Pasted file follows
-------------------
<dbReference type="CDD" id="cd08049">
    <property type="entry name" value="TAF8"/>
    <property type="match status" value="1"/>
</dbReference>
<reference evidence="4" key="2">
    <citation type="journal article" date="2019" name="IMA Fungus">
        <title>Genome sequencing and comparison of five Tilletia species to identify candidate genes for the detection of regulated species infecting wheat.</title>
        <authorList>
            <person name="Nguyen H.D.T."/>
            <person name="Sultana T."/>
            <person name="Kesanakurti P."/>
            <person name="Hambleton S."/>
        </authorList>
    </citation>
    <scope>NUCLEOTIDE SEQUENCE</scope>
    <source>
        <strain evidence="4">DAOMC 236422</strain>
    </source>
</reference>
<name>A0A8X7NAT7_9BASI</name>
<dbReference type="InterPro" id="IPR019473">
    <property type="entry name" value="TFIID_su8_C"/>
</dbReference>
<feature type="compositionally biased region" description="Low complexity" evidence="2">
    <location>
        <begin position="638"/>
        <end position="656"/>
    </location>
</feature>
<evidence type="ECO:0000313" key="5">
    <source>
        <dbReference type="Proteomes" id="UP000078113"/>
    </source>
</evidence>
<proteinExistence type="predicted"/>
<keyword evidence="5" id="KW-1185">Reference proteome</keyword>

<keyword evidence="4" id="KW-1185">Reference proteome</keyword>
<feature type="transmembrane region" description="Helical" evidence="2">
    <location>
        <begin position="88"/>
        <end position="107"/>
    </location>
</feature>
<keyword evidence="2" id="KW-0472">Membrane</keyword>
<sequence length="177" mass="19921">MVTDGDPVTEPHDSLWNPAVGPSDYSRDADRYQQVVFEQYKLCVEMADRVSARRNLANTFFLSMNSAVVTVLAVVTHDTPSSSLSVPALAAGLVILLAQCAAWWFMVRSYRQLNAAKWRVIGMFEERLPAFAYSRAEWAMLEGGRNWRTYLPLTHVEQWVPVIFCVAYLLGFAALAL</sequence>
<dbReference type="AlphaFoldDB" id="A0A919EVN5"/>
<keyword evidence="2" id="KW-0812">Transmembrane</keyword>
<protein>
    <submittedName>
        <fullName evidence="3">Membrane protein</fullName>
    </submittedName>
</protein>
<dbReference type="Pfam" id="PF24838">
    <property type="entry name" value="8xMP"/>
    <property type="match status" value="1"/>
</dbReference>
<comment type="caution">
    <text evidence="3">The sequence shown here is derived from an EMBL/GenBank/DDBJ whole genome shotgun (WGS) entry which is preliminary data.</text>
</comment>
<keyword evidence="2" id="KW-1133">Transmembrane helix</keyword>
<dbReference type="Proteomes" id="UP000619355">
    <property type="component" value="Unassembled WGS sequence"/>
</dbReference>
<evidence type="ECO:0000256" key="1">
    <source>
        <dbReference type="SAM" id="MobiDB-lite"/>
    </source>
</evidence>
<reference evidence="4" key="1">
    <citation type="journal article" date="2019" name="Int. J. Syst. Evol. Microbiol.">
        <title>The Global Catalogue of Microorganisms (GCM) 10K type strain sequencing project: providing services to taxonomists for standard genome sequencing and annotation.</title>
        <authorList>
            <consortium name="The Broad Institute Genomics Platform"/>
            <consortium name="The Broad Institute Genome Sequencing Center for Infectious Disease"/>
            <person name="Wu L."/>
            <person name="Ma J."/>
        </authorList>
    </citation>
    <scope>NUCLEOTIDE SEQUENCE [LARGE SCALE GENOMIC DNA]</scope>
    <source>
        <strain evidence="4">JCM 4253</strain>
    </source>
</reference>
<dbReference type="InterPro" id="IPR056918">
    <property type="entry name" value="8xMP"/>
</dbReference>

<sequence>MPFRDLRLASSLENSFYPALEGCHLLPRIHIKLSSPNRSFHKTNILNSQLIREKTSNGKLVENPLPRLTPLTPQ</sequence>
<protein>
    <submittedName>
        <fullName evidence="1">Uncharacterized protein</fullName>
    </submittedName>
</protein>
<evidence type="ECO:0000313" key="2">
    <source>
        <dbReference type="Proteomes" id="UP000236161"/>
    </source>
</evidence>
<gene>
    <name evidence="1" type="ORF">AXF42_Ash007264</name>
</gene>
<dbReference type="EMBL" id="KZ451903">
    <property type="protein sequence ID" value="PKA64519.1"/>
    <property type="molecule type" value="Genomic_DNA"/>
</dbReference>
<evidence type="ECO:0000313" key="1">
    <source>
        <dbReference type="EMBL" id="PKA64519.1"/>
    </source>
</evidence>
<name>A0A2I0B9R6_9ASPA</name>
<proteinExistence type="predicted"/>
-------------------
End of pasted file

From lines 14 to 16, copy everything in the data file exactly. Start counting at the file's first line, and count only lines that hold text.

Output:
    </citation>
    <scope>NUCLEOTIDE SEQUENCE</scope>
    <source>